Aries Building Systems, LLC v. Pike County Board of Supervisors et al, No. 5:2016cv00016 - Document 70 (S.D. Miss. 2017)

Court Description: ORDER granting in part and denying in part 58 Motion for Summary Judgment; granting in part and denying in part 60 Motion for Summary Judgment; denying 62 Motion for Partial Summary Judgment Signed by Honorable David C. Bramlette, III on October 17, 2017 (jr)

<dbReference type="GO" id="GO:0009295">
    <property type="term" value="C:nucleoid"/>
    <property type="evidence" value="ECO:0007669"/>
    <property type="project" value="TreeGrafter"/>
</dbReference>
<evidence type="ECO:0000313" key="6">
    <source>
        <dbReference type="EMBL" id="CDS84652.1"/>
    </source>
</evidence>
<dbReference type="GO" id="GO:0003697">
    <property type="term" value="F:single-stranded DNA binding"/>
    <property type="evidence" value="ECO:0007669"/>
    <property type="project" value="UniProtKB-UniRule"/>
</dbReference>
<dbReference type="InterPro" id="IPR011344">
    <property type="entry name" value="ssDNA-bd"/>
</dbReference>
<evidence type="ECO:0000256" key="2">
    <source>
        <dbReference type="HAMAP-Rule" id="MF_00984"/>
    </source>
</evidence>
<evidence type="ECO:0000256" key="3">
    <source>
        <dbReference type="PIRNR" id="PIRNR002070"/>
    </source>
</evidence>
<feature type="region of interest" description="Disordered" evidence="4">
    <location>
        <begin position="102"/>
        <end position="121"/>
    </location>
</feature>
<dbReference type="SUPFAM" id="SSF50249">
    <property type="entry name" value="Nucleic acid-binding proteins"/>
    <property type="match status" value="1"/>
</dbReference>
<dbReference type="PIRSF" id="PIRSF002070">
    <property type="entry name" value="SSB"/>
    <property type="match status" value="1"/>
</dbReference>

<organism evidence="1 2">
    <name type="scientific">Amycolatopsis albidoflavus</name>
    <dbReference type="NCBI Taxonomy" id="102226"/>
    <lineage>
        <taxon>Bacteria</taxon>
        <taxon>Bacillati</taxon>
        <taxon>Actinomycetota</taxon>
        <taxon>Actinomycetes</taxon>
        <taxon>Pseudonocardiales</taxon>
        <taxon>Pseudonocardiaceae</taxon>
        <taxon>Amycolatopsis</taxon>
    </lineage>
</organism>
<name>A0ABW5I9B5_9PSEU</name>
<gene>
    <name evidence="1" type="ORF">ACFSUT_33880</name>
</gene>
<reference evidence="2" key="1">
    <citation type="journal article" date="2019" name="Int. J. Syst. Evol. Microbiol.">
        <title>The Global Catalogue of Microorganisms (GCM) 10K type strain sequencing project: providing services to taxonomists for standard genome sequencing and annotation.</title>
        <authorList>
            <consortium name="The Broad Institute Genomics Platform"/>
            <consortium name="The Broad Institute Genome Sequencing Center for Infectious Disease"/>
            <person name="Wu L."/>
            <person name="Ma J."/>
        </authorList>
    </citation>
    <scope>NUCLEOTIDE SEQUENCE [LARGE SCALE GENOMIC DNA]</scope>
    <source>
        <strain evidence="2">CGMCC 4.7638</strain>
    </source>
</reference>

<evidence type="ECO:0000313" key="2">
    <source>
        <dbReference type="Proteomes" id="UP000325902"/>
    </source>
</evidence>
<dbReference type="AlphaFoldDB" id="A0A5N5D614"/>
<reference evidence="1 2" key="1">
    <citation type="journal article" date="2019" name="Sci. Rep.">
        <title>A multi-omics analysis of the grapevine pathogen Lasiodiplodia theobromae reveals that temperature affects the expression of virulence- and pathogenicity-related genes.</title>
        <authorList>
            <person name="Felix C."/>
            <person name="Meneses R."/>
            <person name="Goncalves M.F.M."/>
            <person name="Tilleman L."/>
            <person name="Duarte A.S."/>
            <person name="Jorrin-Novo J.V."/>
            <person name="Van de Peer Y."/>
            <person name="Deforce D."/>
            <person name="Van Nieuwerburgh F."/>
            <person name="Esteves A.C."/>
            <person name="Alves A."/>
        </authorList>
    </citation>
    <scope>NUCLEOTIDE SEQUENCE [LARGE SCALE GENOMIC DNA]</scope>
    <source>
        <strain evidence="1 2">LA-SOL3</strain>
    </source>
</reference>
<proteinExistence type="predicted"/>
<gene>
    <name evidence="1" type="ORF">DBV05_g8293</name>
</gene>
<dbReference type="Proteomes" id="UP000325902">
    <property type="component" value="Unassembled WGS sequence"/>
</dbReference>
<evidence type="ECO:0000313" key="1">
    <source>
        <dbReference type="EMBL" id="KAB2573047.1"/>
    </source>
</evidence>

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IN THE UNITED STATES DISTRICT COURT FOR THE SOUTHERN DISTRICT OF MISSISSIPPI WESTERN DIVISION ARIES BUILDING SYSTEMS, LLC V. PLAINTIFF CAUSE NO. 5:16-cv-16-DCB-MTP PIKE COUNTY, MISSISSIPPI AND CITY OF MCCOMB DEFENDANTS MEMORANDUM OPINION AND ORDER This cause is before the Court on the Motions for Summary Judgment [Doc. Nos. 58, 60] filed by defendants Pike County Board of Supervisors (the “Board”) and City of McComb (the “City”) and the Motion for Partial Summary Judgment [Doc. No. 62] filed by plaintiff Aries Building Systems, LLC (“Aries”). Having considered the motions, responses, and applicable statutory and case law, and being otherwise fully informed in the premises, the Court finds as follows: I. Facts and Procedural History1 These motions turn on the scope of the pre-suit notice provision of the Mississippi Tort Claims Act (“MTCA”) and competing interpretations of a “buy-back” clause in a contract between the Board and Aries for the sale of 40 acres of land situated in Pike County, Mississippi (the “Purchase Agreement”). 1 The facts of this case are familiar to the parties and the Court. Therefore, the Court will not restate them in their entirety. For a detailed exposition of the facts, see Doc. No. 22. A. The “Buy-Back” Clause The Purchase Agreement was apparently executed with an eye toward developing an “oilfield workforce housing development or lodging facility” [Doc. No. 62-1, ¶6]. Under its terms, the Board was to convey the land to Aries for a purchase price of $475,000 [Doc. No. 62-1, at ¶9]. The Purchase Agreement granted the Board certain “buy-back” rights. If Aries failed to deliver on specific benchmarks by specific dates, the Board would have the right to “buy-back” the property at the original purchase price [Doc. No. 62-1, at ¶5]. The benchmark triggering the disputed “buy-back” provision requires Aries to have “a minimum of 120 beds located at the Development Site within the first twelve (12) months after closing on the property” [Doc. No. 62-1, at ¶5] (emphasis added). Aries contends that it satisfied the “120 bed” benchmark when it placed on the property six single-wide trailers housing 120 beds. Therefore, Aries submits, the City lacks the right to “buyback” the property at the purchase price [Doc. No. 63, p. 7]. The Board and the City disagree [Doc. No. 64, p. 5]. They contend that the phrase “120 beds” means 120 beds “provided with power, water, and sewer connections and appliances in place” [Doc. No. 64, p. 9]. 2 B. This Suit In February of 2016, Aries sued the Board and the City in this Court, seeking a declaration that it had complied with the “buy-back” clause, injunctive and other equitable relief, and damages for breach of the Purchase Agreement and for civil conspiracy [Doc. No. 1]. It is undisputed that Aries did not timely comply with the pre-suit notice requirement of the Mississippi Tort Claims Act (“MTCA”) with regard to either defendant [Doc. Nos. 61, p. 3; 68, p. 4]. Thus, any of Aries’s claims that fall within the MTCA are barred. C. Motion Practice The Board and the City have each previously filed motions to dismiss and motions for summary judgment [Doc. Nos. 9, 12, 13, 31, 32, 35, 36]. The Court has denied each [Doc. Nos. 22, 23, 47]. The Board again moves for summary judgment, again seeking dismissal of all Aries’s claims as barred by the MTCA’s pre-suit notice provision. Likewise, the City moves for summary judgment, invoking the same MTCA argument raised by the Board, but also maintaining that Aries’s breach of contract action cannot stand for lack of a contract between Aries and it. Aries seeks partial summary judgment against the Board and the City, asking the Court to declare that it has complied with the “120 bed” clause of the Purchase Agreement and to permanently enjoin and equitably estop 3 the Board from exercising its “buy-back” option. The Court addresses each motion in turn. II. Summary Judgment Standard A party is entitled to summary judgment if it shows that there is no genuine dispute as to any material fact and the movant is entitled to judgment as a matter of law. FED. R. CIV. P. 56(a). The movant bears the initial burden of “informing the district court of the basis for its motion, and identifying those portions of the [record] . . . which it believes demonstrate the absence of a genuine issue of material fact.” Celotex Corp. v. Catrett, 477 U.S. 317, 323 (1986). If the movant makes this initial showing, the burden shifts to the non-movant to “designate specific facts showing that there is a genuine issue for trial.” Davis v. Fort Bend Cty., 765 F.3d 480, 484 (5th Cir. 2014). A party cannot defeat summary judgment with conclusory allegations, unsubstantiated assertions, or only a scintilla of evidence. Little v. Liquid Air Corp., 37 F.3d 1069, 1075 (5th Cir. 1994) (en banc) (per curiam). With respect to each of the three summary judgment motions before it, the Court views the facts and draws reasonable inferences in the light most favorable to the non-movant. Duncan v. Wal-Mart Louisiana, L.L.C., 863 F.3d 406, 409 (5th Cir. 2017). III. Aries has The Board’s Motion for Summary Judgment sued the Board seeking (1) declaratory and injunctive relief; (2) to equitably estop the Board from exercising 4 its “buy-back” option under the Purchase Agreement; (3) damages for civil conspiracy; and (4) damages for breach of contract [Doc. No. 1, at ¶¶25-49]. The Board moves for summary judgment dismissing all claims against it, contending that all of Aries’s claims are barred by the MTCA for failure to provide the requisite pre-suit notice2 [Doc. No. 58]. In its Response, Aries contends that the MTCA’s pre-suit notice provisions are inapplicable because its claims for breach of contract, civil conspiracy, and equitable, declaratory, and injunctive relief are beyond the scope of the MTCA [Doc. No. 65]. A. The MTCA Generally, tort suits against the State of Mississippi and its political subdivisions must be brought under the MTCA. MISS. CODE ANN. § 11-46-7; City of Jackson v. Harris, 44 So. 3d 927, 932 (Miss. 2010). The MTCA also applies to claims for tortious breach of contract and breach of an implied contractual term. Whiting v. Univ. of Southern Miss., 62 So. 3d 907, 916 (Miss. 2011); City of Jackson v. Estate of Stewart ex rel. Womack, 908 So. 2d 703, 711 (Miss. 2005). The MTCA springs from sovereign immunity, the idea The Board also contends that Aries’s non-compliance with the MTCA’s presuit notice provision implicates federal subject-matter jurisdiction [Doc. No. 58, ¶1]. This argument is unpersuasive. Aries’s compliance vel non with the pre-suit notice provision is a merits question with no bearing on the Court’s constitutional power to adjudicate this controversy involving diverse parties, an amount exceeding $75,000 in controversy, and a plaintiff alleging an injury, traceable to the defendants, and redressable by a favorable decision. See 28 U.S.C. § 1332; Lujan v. Defenders of Wildlife, 504 U.S. 555, 560 (1992). 2 5 that a political subdivision cannot be sued absent its consent. Tallahatchie Gen. Hosp. v. Howe, 154 So. 3d 29, 31 (Miss. 2015). Functionally, the MTCA represents the state’s limited consent to suit: [T]hrough the MTCA provisions, the State has waived its immunity and the immunity of its political subdivisions from claims for money damages arising out of the torts of such governmental entities. Ivy v. East Mississippi State Hosp., 191 So. 3d 120, 122 (Miss. 2016). Like most tort claims acts, the MTCA incorporates a “Notice of Claim” provision. See MISS. CODE ANN. § 11-46-11. Under its terms, a plaintiff suing a governmental entity “must file a notice of claim with the chief executive of the governmental entity.” MISS. CODE ANN. § 11-46-11(1). The Supreme Court of Mississippi requires “substantial compliance” with the MTCA notice provisions. Fairley v. George Cty., 871 So. 2d 713, 717 (Miss. 2004). Viewing all facts and drawing all inferences in Aries’s favor, the Court separately analyzes each of the claims Aries has asserted against Pike County to determine which, if any, fall under the MTCA. See Zumwalt v. Jones Cty. Bd. of Sup’rs, 19 So. 3d 672, 688 (Miss. 2009) (“The MTCA does not apply to all claims against governmental entities,” thus “each claim must be examined for MTCA application.”). 6 B. Declaratory, Injunctive, and Equitable Relief The Board again cites no authority to support its contention that Aries’s claims for declaratory, injunctive, and equitable relief are subject to the MTCA [Doc. Nos. 58, 59]. The plain language of the statute supports Aries’s position: the MTCA extends only to those suits based upon “any wrongful or tortious act or omission or breach of implied term or condition of any warranty or contract.” MISS. CODE ANN. § 11-46-3(1). Requests for declaratory, injunctive, and equitable relief neither sound in tort nor involve the “breach of an implied term of any warranty or contract.” Id. Other courts that have addressed the issue agree. See Atlantic Specialty Ins. Co. v. Webster Cty., Miss., 2014 WL 3437019, *7 (N.D. Miss. July 11, 2014) (MTCA inapplicable to declaratory relief); Ma v. City of Columbus, 1997 U.S. Dist. LEXIS 13514 at *4 (N.D. Miss. July 30, 1997) (same); Whiting, 62 So. 3d at 919 (describing injunctive relief as “an exception” to the MTCA). On these claims, the Board fails to carry its summary judgment burden —— i.e., proving, as a matter of law, that claims for equitable, injunctive, and declaratory relief are governed by the MTCA’s pre-suit notice provision. Therefore, the Board is not entitled to summary judgment on Aries’s claims for declaratory, injunctive, and equitable relief. 7 C. Civil Conspiracy The parties dispute whether the MTCA applies to claims for civil conspiracy. Aries directs the Court to the predicate wrong supporting its civil conspiracy claim. Because that predicate is breach of a contract rather than a tort, Aries contends, the MTCA does not apply to its civil conspiracy claim. Civil conspiracy requires proof of “(1) two or more persons or corporations; (2) an object to be accomplished; (3) a meeting of the minds on the object or course of action; (4) one or more unlawful overt acts; and (5) damages as the proximate result.” Cooper Tire & Rubber Co. v. Farese, 423 F.3d 446, 459 (5th Cir. 2005) (quoting Gallagher Bassett Servs., Inc. v. Jeffcoat, 887 So. 2d 777, 786 (Miss. 2004)). The civil conspiracy claim must be based on an underlying tort. Aiken v. Rimkus Consulting Grp. Inc., 333 F. App’x 806, 812 (5th Cir. 2009). It appears that no Mississippi court has determined whether a claim for civil conspiracy is covered by the MTCA. See Alidoust v. Hancock Cty., Mississippi, No. 1:17CV35-LG-RHW, 2017 WL 3298682, at *3 n. 4 (S.D. Miss. Aug. 2, 2017) (recognizing the uncertainty of civil conspiracy’s MTCA status). In the absence of a final decision by the Mississippi Supreme Court on the applicability of the MTCA to civil conspiracy claims, it is the duty of this Court “to determine, in its best judgment, how the highest court of the state would resolve the issue if presented 8 with the same case.” American Intern. Specialty Lines Ins. Co. v. Canal Indem. Co., 352 F.3d 254, 260 (5th Cir. 2003); see also, Erie R.R. Co. v. Tompkins, 304 U.S. 64, 58 S. Ct. 817 (1938). In making an Erie guess, the Court’s task is “to predict state law, not to create or modify it.” Keen v. Miller Envtl. Grp., Inc., 702 F.3d 239, 243 (5th Cir. 2012). The Court “defer[s] to intermediate state appellate court decisions . . . and may consult a variety of sources, including the general rule on the issue, decisions from other jurisdictions, and general policy concerns.” Travelers Cas. And Sur. Co. of America v. Ernst & Young LLP, 542 F.3d 475, 483 (5th Cir. 2008). Civil conspiracy is a tort. See Blanks v. State, 594 So. 2d 25, 28 (Miss. 1992) abrogated by Bilbo v. Thigpen, 647 So. 2d 678 (Miss. 1994); RESTATEMENT (SECOND) Mississippi courts have OF applied TORTS § 876 (1979). Indeed, the one-year statute of limitations period set forth in MISS. CODE ANN. § 15-1-35, entitled “actions for certain torts,” to conspiracy claims. Gasparrini v. Bredemeier, 802 So. 2d 1062, 1066 (Miss. Ct. App. 2001). The nature of the civil conspiracy cause of action does not change simply because it is predicated upon a breach of contract. The language of the statute, as well as decisions from the Mississippi Supreme Court, suggest that Mississippi’s high court would find civil conspiracy to be covered by the MTCA. The MTCA applies to “any wrongful or tortious act.” MISS. CODE ANN. § 11-469 3(1). The “clear intent of the legislature in enacting MTCA was to immunize the state and its political subdivisions from any tortious conduct.” Black v. Ansah, 876 So. 2d 395, 397 (Miss. Ct. App. 2003) (emphasis in original). Aries’s own characterization of its conspiracy claim militates towards a finding that it is covered by the MTCA. For example, Aries submits that the Board and the City conspired to deprive it of its property rights by “annex[ing] certain territory into the City’s corporate limits” [Doc. No. 1, ¶15]. As a result, Aries contends that it “will suffer damages which include loss of income and its own property rights” [Id. at ¶44]. Shorn of its rhetorical dressing, the “wrong” or “tortious conduct” underlying Aries’s conspiracy claim appears to be the Board and the City’s wrongful filing of a petition to annex certain property —— not simple breach of contract. A comparison of Aries’s conspiracy claims to other claims sounding in tort characterization. closely under The resembles a Mississippi law conspiracy claim claim wrongful for reinforces articulated by interference this Aries with contractual relations, a claim which the Mississippi Supreme Court has long held sounds in tort rather than contract. Bailey v. Richards, 111 So. 2d 402, 407 (Miss. 1959). Even drawing all reasonable inferences in Aries’s favor, this Court is satisfied that the Mississippi 10 Supreme Court would conclude that Aries’s conspiracy claim is covered by the MTCA. And there is no dispute that Aries did not comply with the MTCA’s presuit notice requirement. Therefore, the Court finds that summary judgment is warranted as to Aries’s conspiracy claims against both the Board and the City. D. Breach of Contract In an earlier Order and Opinion, this Court noted that the Board “failed to address whether the MTCA should apply to Aries’s claims for . . . breach of contract” [Doc. No. 47, p. 12]. It again fails to do so here. It is well-settled that the MTCA does not apply to suits for breach of an express contract. See, e.g., Idom v. Natchez-Adams Sch. Dist., 115 F. Supp. 3d 792, 805–06 (S.D. Miss. 2015); Weible v. Univ. of S. Mississippi, 89 So. 3d 51, 60 (Miss. Ct. App. 2011) (citing City of Jackson, 908 So. 2d at 710-11). Aries has sued the Board for breach of an express contract in the form of the Purchase Agreement [Doc. No. 1, at ¶¶45-49]. Therefore, the MTCA does not apply, and the Board is not entitled to summary judgment on Aries’s claims for breach of an express contract. IV. The City’s Motion for Summary Judgment The City’s motion for summary judgment restates many of the arguments raised by the Board in its motion and supporting memorandum. Like the Board, the City contends that Aries’s claims for declaratory, injunctive, and 11 equitable relief must be dismissed because of Aries’s non-compliance with the MTCA pre-suit notice provision. For the reasons stated in section III(B) above, the Court concludes that the City is not entitled to summary judgment on Aries’s claims for declaratory, injunctive, and equitable relief, but is entitled to summary judgment on Aries’s conspiracy claim. A. Breach of Contract The City’s motion differs from the Board’s on the issue of breach of contract. Although it is undisputed that the Board and Aries were parties to an express contract (the Purchase Agreement), the parties dispute the nature and existence of any contract between Aries and the City. The nature of that contract is relevant for purposes of the MTCA analysis. The MTCA applies to implied contracts but not express contracts. See City of Jackson, 908 So. 2d at 711. If the contract between the City and Aries is implied, the MTCA governs and its pre-suit notice provision will defeat Aries’s claim. Simpson v. Alcorn State Univ., 27 F. Supp. 3d 711, 719-20 (S.D. Miss. 2014). If that contract is express, as Aries contends, then the MTCA does not apply, and summary judgment would be unwarranted. See Mississippi v. Rinehart, No. 115CV00077GHDDAS, 2016 WL 4703516, at *12 (N.D. Miss. Sept. 7, 2016). Generally, “the existence of a contract and its terms are questions of fact to be resolved by the fact-finder.” Wells v. 12 Price, 102 So. 3d 1250, 1256 (Miss. Ct. App. 2012). An implied contract is one that arises from the conduct of the parties. Dominquez v. Palmer, 970 So. 2d 737, 740-41 (Miss. Ct. App. 2007). An express contract is “[a] contract whose terms the parties have explicitly set out.” BLACK’S LAW DICTIONARY 393 (10th Ed. 2014). The City attaches an affidavit from Mayor Whitney Rawlings stating “no contract of any type” was entered into by Aries and the City [Doc. No. 60-1]. Conversely, Aries insists that it “did not sue for tortious breach, nor did it sue for implied breach” and attaches a letter from Mayor Rawlings stating that the City intended to provide certain utility services to the Aries property [Doc. No. 68, p. 4]. Aries also directs the Court to deposition testimony indicating that the City actively negotiated the Purchase Agreement [Doc. Nos. 67-5, 67-6]. The Court finds summary judgment inappropriate at this time on this issue. It is significant that Mayor Rawlings’s letter, as an exhibit to the Purchase Agreement, is considered part of the Purchase Agreement. See Purchase Agreement, § 16(f) (“All of the exhibits attached to this Agreement are incorporated in, and made a part of, this Agreement.”). In that letter, Mayor Rawlings documents the City’s “intent . . . to provide collection and treatment of the sanitary wastewater (sewage) to be discharged from [Aries’s] proposed development” [Doc. No. 62-1, p. 42]. Thus, the Court finds genuine issues of material fact regarding the 13 nature and existence of an express contract between Aries and the City which preclude summary judgment. V. Aries’s Motion for Partial Summary Judgment Aries moves for partial summary judgment against the Board, asking the Court to (1) declare that it has complied with the “120 bed” clause of the Purchase Agreement; and (2) enjoin and equitably estop the Board from exercising its “buy-back” rights under the Purchase Agreement [Doc. No. 63]. Resolution of the motion centers on the meaning of “120 beds” within the “buy-back” provision of the Purchase Agreement. That provision requires Aries to have “a minimum of 120 beds located at the Development Site within the first twelve (12) months after closing on the property” [Doc. No. 62-1, at ¶5]. Armed with the “plain meaning” doctrine, Aries asserts that the “buy-back” provision required only that it “have 120 beds on the property before Jan. 28, 2016” [Doc. No. 63, p. 5]. The Board argues that adopting Aries’s interpretation leads to “absurd results,” and insists “120 beds” means 120 occupiable beds, housed in a structure outfitted with the utility connections necessary for ordinary habitation [Doc. No. 64, pp. 8-11]. It offers a morass of parol evidence it contends establishes that the parties understood “120 beds” to mean 120 beds fit for habitation [Doc. No. 64, pp. 8-11]. It is undisputed that Aries has placed on the property 128 beds, housed in six single-wide trailers, without 14 access to sewer services or electricity [Doc. Nos. 64, p. 10; 623, at ¶5]. Generally, the Mississippi Supreme Court resolves disputes over contractual interpretation through a three-step process. Tupelo Redevelopment Agency v. Abernathy, 913 So. 2d 278, 284 (Miss. 2005). First, the Court looks to the “four corners” of the Purchase Agreement, analyzing the language used by the parties. Id. at 284. If intent remains elusive, the Court looks to the “discretionary ‘canons’ of contract construction.” Id. Finally, “if the contract continues to evade clarity as to the parties’ intent, the court should consider extrinsic or parol evidence.” Id. But this three-tiered approach does not always resolve the interpretative issue, and the Mississippi Supreme Court does not require strict adherence to it in all circumstances. Enniss Family Realty I, LLC v. Schneider Nat. Carriers, Inc., 916 F. Supp. 2d 702, 708 (S.D. Miss. 2013). Indeed, “[w]here terms of a contract are ambiguous, the contract will be interpreted in a reasonable manner.” Id. at 283. And “[w]here there is a dispute as to the meaning of a contract clause, a party’s interpretation must be reasonable to warrant adoption.” Lehman-Roberts Co. v. State Highway Comm’n of Mississippi, 673 So. 2d 742, 744 (Miss. 1996). The existence of ambiguity in a contract is a question of law for the courts, Royer Homes of Miss., Inc. v. Chandeleur Homes, Inc., 15 857 So. 2d 748, 751 (Miss. 2003); however, the subsequent interpretation in the event of ambiguity “presents a question of fact.” Tupelo Redevelopment Agency, 913 So. 2d at 283. Turning to the “120 beds” clause at issue here, the Court begins by reviewing the “four-corners” of the Purchase Agreement. Because § 16(f) of the Purchase Agreement holds that all exhibits attached to the Purchase Agreement are considered part of it, Exhibits “A” – “I” attached to the Purchase Agreement are within its “four-corners.” Those exhibits make plain that the parties intended to expeditiously outfit the property with sewage services and electricity [Doc. No. 62-1, pp. 34-51]. The Addendum to the Purchase Agreement confirms that the parties intended to create an “oilfield workforce housing development or lodging facility” [Doc. No. 62-1, p. 23]. The “four-corners” approach mandates that the Purchase Agreement’s “120 bed” clause be interpreted with these objectives in mind.3 Aries submits that “bed” can have but one ordinary meaning: a piece of furniture containing a mattress and springs. But the Court remains unconvinced. Indeed, “bed” is also defined as “[a] place where one may sleep, lodging.” AMERICAN HERITAGE DICTIONARY OF THE ENGLISH LANGUAGE 159 (5th ed. 2016). It is not unreasonable to suggest 3 The second tier of contractual interpretation, “canons of construction,” provides little help here. Both parties actively participated in the negotiation and drafting of the Purchase Agreement [Doc. Nos. 62-1, p. 18; 62-6, p. 6]. 16 that the parties, contemplating an “oilfield workforce housing development or lodging facility,” intended the latter definition of “bed,” one bespeaking habitation, to trump the former. Adopting Aries’s interpretation of the “120 bed” clause could also lead to absurd results. In its papers, Aries takes the position that it would have fulfilled that clause had it simply placed 120 army cots in the middle of a field [Doc. No. 69, pp. 67]. This cannot be. Aries is correct to note that absurdity of result is immaterial where the terms of a contract are “express and free of doubt” [Doc. No. 69, p. 4]. But it mistakenly characterizes the “120 bed” clause as susceptible of only one meaning. As outlined above, one of the “ordinary meanings” of “bed” connotes habitability and, by extension, access to utilities such as sewer services and electricity. Because this clause is not free of doubt, “[a] construction leading to an absurd, harsh or unreasonable result . . . should be avoided.” Frazier v. Ne. Mississippi Shopping Ctr., Inc., 458 So. 2d 1051, 1054 (Miss. 1984). In light of the context of the agreement, the multiple “ordinary meanings” of “bed,” and the potential consequences of adopting the interpretation advanced by Aries, the Court finds the “120 bed” clause of the Purchase Agreement to be ambiguous, and submits that subsequent interpretation presents a question of fact that cannot be resolved on summary 17 judgment. See Tupelo Redevelopment Agency, 913 So. 2d at 283. To be clear, the Court is not declaring that the “120 bed” clause means what the Board says it does, nor that it does not carry the meaning ascribed to it by Aries. Rather, the Court rules that the phrase is ambiguous in its context; thus, its interpretation must be resolved by the trier of fact. Having found summary judgment unwarranted on the contractual interpretation issue, the Court does not reach Aries’s requests for summary judgment on its injunctive and equitable relief claims because both such claims were predicated upon this Court’s endorsement of Aries’s interpretation of the “120 beds” clause. Accordingly, IT IS HEREBY ORDERED that the Motions for Summary Judgment filed by Defendant Pike County [Doc. No. 58] and Defendant City of McComb [Doc. No. 60] are GRANTED as to the conspiracy claims asserted by Plaintiff Aries Building Systems, LLC against Defendants in Count III of the Complaint and DENIED as to all other claims. IT IS FURTHER ORDERED that the Motion for Partial Summary Judgment [Doc. No. 62] filed by Plaintiff Aries Building Systems, LLC is DENIED; SO ORDERED this the 17th day of October, 2017. /s/ David Bramlette_________ UNITED STATES DISTRICT JUDGE 18